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Output:

20 is greater than 10.

Output:

20 is greater than 10.

Assignment Operators

Assignment operators are used to assign values to the identifiers. There are multiple shorthand operations available. A table is given below showing the actual assignment statement with its shorthand statement.

Examples:



*a=10
*b+=20
*z=3.5
*s=4.56743

Let us understand assignment operator in better way with the help of code given below:

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// Program showing pointer expressions
// during Assignment Operations
#include <stdio.h>
int main()
{
    // Initializing integer variable
    int a = 30;
  
    // Declaring pointer variable
    int* ptr_a;
  
    // Initializing pointer using
    // assignment operator
    ptr_a = &a;
  
    // Changing the variable's value using
    // assignment operator
    *ptr_a = 50;
  
    // Printing value of 'a' after
    // updating its value
    printf("Value of variable a = %d", *ptr_a);
  
    return 0;
}

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Output:

Value of variable a = 50

Conditional Operators

There is only one mostly used conditional operator in C known as Ternary operator. Ternary operator first checks the expression and depending on its return value returns true or false, which triggers/selects another expression.

Syntax:

expression1 ? expression2 : expression3;

Example:

c = (*ptr1 > *ptr2) ? *ptr1 : *ptr2;
  • As shown in example, assuming *ptr1=20 and *ptr2=10 then the condition here becomes true for the expression, so it’ll return value of true expression i.e. *ptr1, so variable ‘c’ will now contain value of 20.
  • Considering same example, assume *ptr1=30 and *ptr2=50 then the condition is false for the expression, so it’ll return value of false expression i.e. *ptr2, so variable ‘c’ will now contain value 50.

Let us understand the concept through the given code:

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// Program showing pointer expressions
// during Conditional Operations
#include <stdio.h>
int main()
{
    // Initializing integer variables
    int a = 15, b = 20, result = 0;
  
    // Declaring pointer variables
    int *ptr_a, *ptr_b;
  
    // Initializing pointer variables
    ptr_a = &a;
    ptr_b = &b;
  
    // Performing ternary operator
    result = ((*ptr_a > *ptr_b) ? *ptr_a : *ptr_b);
  
    // Printing result of ternary operator
    printf("%d is the greatest.", result);
    return 0;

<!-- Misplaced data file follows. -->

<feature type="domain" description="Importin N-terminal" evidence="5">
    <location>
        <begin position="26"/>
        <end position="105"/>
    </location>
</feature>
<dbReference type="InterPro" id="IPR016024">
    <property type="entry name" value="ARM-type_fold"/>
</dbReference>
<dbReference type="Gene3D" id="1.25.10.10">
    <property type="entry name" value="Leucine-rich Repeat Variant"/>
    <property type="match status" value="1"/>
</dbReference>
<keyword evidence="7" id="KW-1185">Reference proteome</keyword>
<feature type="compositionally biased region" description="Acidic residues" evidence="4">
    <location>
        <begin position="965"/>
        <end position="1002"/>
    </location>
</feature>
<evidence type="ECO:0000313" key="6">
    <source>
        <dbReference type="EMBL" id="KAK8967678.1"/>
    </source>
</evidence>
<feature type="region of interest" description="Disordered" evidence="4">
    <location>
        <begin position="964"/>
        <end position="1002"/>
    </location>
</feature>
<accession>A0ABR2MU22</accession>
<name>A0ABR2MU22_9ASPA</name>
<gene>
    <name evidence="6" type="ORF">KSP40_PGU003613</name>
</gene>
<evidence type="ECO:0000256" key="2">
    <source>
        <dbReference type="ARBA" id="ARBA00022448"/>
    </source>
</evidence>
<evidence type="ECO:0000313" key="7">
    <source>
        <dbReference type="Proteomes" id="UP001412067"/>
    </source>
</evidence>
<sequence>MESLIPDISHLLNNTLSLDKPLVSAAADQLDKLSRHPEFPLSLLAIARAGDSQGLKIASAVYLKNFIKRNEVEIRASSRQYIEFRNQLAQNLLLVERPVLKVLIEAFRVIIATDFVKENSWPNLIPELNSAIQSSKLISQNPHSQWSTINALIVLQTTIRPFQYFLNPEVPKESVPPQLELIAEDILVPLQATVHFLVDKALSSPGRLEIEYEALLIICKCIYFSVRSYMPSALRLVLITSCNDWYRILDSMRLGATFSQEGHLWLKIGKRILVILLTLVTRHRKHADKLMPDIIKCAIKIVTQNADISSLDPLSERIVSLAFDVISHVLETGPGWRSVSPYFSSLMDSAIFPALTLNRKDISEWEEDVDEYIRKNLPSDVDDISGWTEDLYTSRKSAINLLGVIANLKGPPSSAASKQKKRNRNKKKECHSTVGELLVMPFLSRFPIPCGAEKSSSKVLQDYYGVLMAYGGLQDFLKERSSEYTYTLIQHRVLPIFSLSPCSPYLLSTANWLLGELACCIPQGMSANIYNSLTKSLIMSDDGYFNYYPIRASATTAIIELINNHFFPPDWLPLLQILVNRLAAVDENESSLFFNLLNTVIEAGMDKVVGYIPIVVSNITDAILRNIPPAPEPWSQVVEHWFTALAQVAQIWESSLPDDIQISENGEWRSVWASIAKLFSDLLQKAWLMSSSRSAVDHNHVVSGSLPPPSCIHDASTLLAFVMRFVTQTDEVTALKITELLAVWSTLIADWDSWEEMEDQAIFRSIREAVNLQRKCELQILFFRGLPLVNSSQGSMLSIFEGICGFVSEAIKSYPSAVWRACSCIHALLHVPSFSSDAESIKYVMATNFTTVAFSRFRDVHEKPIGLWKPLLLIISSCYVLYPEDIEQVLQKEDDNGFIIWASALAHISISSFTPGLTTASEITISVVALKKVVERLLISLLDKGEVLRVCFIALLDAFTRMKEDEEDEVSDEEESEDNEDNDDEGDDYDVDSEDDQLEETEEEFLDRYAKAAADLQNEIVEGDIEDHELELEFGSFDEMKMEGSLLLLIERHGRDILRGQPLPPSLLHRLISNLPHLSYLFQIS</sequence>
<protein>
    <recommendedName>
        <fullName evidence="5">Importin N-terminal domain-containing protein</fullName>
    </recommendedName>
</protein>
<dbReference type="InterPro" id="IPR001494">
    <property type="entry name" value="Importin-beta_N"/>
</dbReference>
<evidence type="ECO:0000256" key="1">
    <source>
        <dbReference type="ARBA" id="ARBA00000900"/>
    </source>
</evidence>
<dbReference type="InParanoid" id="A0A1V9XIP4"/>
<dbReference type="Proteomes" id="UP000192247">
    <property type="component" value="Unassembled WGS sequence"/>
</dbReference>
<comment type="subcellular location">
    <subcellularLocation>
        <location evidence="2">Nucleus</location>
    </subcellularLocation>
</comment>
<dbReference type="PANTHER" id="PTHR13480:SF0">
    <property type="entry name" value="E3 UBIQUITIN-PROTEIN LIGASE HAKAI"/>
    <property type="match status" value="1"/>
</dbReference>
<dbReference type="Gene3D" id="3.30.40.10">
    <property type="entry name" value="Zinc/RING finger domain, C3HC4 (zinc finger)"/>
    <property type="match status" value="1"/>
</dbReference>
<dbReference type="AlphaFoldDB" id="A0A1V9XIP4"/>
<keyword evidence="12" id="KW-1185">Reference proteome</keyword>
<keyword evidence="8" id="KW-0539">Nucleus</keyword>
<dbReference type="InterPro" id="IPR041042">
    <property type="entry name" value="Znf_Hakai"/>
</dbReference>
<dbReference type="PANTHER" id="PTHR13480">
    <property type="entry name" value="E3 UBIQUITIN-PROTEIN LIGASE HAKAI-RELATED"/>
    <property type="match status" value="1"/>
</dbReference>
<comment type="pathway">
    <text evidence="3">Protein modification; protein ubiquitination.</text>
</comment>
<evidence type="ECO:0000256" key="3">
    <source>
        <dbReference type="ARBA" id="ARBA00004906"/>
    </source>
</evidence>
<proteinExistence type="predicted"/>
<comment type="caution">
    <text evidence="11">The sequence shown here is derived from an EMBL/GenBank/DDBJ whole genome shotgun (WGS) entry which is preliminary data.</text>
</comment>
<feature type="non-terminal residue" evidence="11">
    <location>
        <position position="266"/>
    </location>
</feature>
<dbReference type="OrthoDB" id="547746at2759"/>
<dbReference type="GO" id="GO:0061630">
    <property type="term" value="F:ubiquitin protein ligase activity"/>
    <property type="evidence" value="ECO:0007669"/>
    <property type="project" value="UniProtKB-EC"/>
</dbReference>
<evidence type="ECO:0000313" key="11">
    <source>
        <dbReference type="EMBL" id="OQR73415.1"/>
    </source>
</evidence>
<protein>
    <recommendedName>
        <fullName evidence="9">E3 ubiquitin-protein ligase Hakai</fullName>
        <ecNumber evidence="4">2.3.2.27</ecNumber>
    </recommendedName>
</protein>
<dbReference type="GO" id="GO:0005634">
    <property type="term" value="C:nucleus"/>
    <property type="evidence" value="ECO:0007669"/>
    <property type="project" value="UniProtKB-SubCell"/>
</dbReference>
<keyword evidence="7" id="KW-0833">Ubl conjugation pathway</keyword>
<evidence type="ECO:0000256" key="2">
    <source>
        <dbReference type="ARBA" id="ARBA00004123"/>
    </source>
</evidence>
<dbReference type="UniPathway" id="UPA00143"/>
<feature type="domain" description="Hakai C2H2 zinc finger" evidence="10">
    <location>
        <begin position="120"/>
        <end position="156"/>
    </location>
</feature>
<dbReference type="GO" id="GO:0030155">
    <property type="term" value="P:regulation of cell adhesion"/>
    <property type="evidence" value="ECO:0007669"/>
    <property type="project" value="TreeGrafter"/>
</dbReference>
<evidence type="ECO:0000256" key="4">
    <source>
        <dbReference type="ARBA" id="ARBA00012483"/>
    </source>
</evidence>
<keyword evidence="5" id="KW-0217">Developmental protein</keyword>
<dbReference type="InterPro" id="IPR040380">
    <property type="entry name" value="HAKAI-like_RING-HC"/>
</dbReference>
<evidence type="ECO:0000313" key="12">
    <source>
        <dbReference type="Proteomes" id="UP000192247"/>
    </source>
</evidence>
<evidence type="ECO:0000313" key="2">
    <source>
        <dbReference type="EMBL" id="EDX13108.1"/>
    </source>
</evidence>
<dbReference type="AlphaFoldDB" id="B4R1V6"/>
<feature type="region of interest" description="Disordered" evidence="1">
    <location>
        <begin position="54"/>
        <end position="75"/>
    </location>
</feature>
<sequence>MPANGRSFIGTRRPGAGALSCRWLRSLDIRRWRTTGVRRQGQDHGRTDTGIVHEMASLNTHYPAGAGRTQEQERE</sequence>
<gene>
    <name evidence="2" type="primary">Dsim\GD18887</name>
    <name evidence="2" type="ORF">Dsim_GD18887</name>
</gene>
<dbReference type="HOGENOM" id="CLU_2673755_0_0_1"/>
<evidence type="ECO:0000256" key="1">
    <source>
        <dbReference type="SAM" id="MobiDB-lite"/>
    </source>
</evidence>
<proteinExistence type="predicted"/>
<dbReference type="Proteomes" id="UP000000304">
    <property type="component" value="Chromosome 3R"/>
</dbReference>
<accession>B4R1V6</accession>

}

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Output:

20 is the greatest.

Unary Operators

There are mainly two operators which are given as follows.



Examples:

(*ptr1)++
(*ptr1)--

Let us understand the use of the unary operator through the given code:

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// Program showing pointer expressions
// during Unary Operations
#include <stdio.h>
int main()
{
    // Initializing integer variable
    int a = 34;
  
    // Declaring pointer variable
    int* ptr_a;
  
    // Initializing pointer variable
    ptr_a = &a;
  
    // Value of a before increment
    printf("Increment:\n");
    printf(
        "Before increment a = %d\n", *ptr_a);
  
    // Unary increment operation
    (*ptr_a)++;
  
    // Value of a after increment
    printf(
        "After increment a = %d", *ptr_a);
  
    // Value before decrement
    printf("\n\nDecrement:\n");
    printf(
        "Before decrement a = %d\n", *ptr_a);
  
    // unary decrement operation
    (*ptr_a)--;
  
    // Value after decrement
    printf("After decrement a=%d", *ptr_a);
  
    return 0;
}

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Output:

Increment:
Before increment a = 34
After increment a = 35

Decrement:
Before decrement a = 35
After decrement a=34

Bitwise Operators

Binary operators are also known as bitwise operators. It is used to manipulate data at bit level. Bitwise operators can’t be used for float and double datatype. A table is shown below with all bitwise operators:

Examples:

*ptr1 & *ptr2
*ptr1 | *ptr2
*ptr1 ^ *ptr2

Let us understand the concept through the given code:

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// Program showing pointer expressions
// during Bitwise Operations
#include <stdio.h>
int main()
{
    // Declaring integer variable for
    // storing result
    int and, or, ex_or;
  
    // Initializing integer variable
    int a = 1, b = 2;
  
    // Performing bitwise operations
    // AND operation
    and = a & b;
  
    // OR operation
    or = a | b;
  
    // EX-OR operation
    ex_or = a ^ b;
  
    // Printing result of operations
    printf("\na AND b = %d", and);
    printf("\na OR b = %d", or);
    printf("\na Exclusive-OR b = %d", ex_or);
    return 0;
}

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Output:

a AND b = 0
a OR b = 3
a Exclusive-OR b = 3